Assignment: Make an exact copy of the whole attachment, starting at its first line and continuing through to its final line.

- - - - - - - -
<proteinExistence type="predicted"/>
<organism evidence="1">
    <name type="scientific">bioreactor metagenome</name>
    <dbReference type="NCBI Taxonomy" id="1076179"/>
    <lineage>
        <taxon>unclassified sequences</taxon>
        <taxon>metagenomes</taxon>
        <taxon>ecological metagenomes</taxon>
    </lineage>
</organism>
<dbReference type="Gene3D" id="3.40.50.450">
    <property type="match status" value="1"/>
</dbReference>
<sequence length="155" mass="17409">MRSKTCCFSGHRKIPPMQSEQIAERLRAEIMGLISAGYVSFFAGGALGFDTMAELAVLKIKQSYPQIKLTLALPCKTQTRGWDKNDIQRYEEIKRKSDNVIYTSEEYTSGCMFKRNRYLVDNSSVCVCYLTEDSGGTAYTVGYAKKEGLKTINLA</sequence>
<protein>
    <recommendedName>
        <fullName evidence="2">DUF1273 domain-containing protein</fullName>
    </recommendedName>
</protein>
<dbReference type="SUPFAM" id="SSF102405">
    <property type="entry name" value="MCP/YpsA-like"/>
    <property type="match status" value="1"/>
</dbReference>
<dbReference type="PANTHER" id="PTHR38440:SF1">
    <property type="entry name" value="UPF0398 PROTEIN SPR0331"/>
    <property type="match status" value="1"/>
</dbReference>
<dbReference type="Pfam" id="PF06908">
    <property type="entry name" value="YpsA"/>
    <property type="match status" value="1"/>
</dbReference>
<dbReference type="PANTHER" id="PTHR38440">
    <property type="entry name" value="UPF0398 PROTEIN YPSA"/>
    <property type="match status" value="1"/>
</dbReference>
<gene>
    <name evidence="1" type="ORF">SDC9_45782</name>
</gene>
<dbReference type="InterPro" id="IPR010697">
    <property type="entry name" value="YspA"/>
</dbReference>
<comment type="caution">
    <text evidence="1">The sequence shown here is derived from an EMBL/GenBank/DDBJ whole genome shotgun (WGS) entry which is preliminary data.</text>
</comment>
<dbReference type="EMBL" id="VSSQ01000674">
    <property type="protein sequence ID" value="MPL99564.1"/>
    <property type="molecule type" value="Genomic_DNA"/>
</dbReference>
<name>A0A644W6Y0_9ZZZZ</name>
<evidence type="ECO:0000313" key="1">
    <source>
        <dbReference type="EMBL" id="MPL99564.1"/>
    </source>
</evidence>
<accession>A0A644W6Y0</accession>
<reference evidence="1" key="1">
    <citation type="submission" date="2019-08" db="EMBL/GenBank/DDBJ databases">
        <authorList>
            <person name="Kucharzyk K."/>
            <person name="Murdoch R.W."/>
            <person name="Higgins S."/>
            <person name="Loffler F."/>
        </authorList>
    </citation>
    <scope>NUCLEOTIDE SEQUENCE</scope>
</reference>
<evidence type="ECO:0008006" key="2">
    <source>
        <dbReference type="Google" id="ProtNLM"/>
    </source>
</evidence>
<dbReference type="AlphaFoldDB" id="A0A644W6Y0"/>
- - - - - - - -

<proteinExistence type="predicted"/>
<organism evidence="1">
    <name type="scientific">bioreactor metagenome</name>
    <dbReference type="NCBI Taxonomy" id="1076179"/>
    <lineage>
        <taxon>unclassified sequences</taxon>
        <taxon>metagenomes</taxon>
        <taxon>ecological metagenomes</taxon>
    </lineage>
</organism>
<dbReference type="Gene3D" id="3.40.50.450">
    <property type="match status" value="1"/>
</dbReference>
<sequence length="155" mass="17409">MRSKTCCFSGHRKIPPMQSEQIAERLRAEIMGLISAGYVSFFAGGALGFDTMAELAVLKIKQSYPQIKLTLALPCKTQTRGWDKNDIQRYEEIKRKSDNVIYTSEEYTSGCMFKRNRYLVDNSSVCVCYLTEDSGGTAYTVGYAKKEGLKTINLA</sequence>
<protein>
    <recommendedName>
        <fullName evidence="2">DUF1273 domain-containing protein</fullName>
    </recommendedName>
</protein>
<dbReference type="SUPFAM" id="SSF102405">
    <property type="entry name" value="MCP/YpsA-like"/>
    <property type="match status" value="1"/>
</dbReference>
<dbReference type="PANTHER" id="PTHR38440:SF1">
    <property type="entry name" value="UPF0398 PROTEIN SPR0331"/>
    <property type="match status" value="1"/>
</dbReference>
<dbReference type="Pfam" id="PF06908">
    <property type="entry name" value="YpsA"/>
    <property type="match status" value="1"/>
</dbReference>
<dbReference type="PANTHER" id="PTHR38440">
    <property type="entry name" value="UPF0398 PROTEIN YPSA"/>
    <property type="match status" value="1"/>
</dbReference>
<gene>
    <name evidence="1" type="ORF">SDC9_45782</name>
</gene>
<dbReference type="InterPro" id="IPR010697">
    <property type="entry name" value="YspA"/>
</dbReference>
<comment type="caution">
    <text evidence="1">The sequence shown here is derived from an EMBL/GenBank/DDBJ whole genome shotgun (WGS) entry which is preliminary data.</text>
</comment>
<dbReference type="EMBL" id="VSSQ01000674">
    <property type="protein sequence ID" value="MPL99564.1"/>
    <property type="molecule type" value="Genomic_DNA"/>
</dbReference>
<name>A0A644W6Y0_9ZZZZ</name>
<evidence type="ECO:0000313" key="1">
    <source>
        <dbReference type="EMBL" id="MPL99564.1"/>
    </source>
</evidence>
<accession>A0A644W6Y0</accession>
<reference evidence="1" key="1">
    <citation type="submission" date="2019-08" db="EMBL/GenBank/DDBJ databases">
        <authorList>
            <person name="Kucharzyk K."/>
            <person name="Murdoch R.W."/>
            <person name="Higgins S."/>
            <person name="Loffler F."/>
        </authorList>
    </citation>
    <scope>NUCLEOTIDE SEQUENCE</scope>
</reference>
<evidence type="ECO:0008006" key="2">
    <source>
        <dbReference type="Google" id="ProtNLM"/>
    </source>
</evidence>
<dbReference type="AlphaFoldDB" id="A0A644W6Y0"/>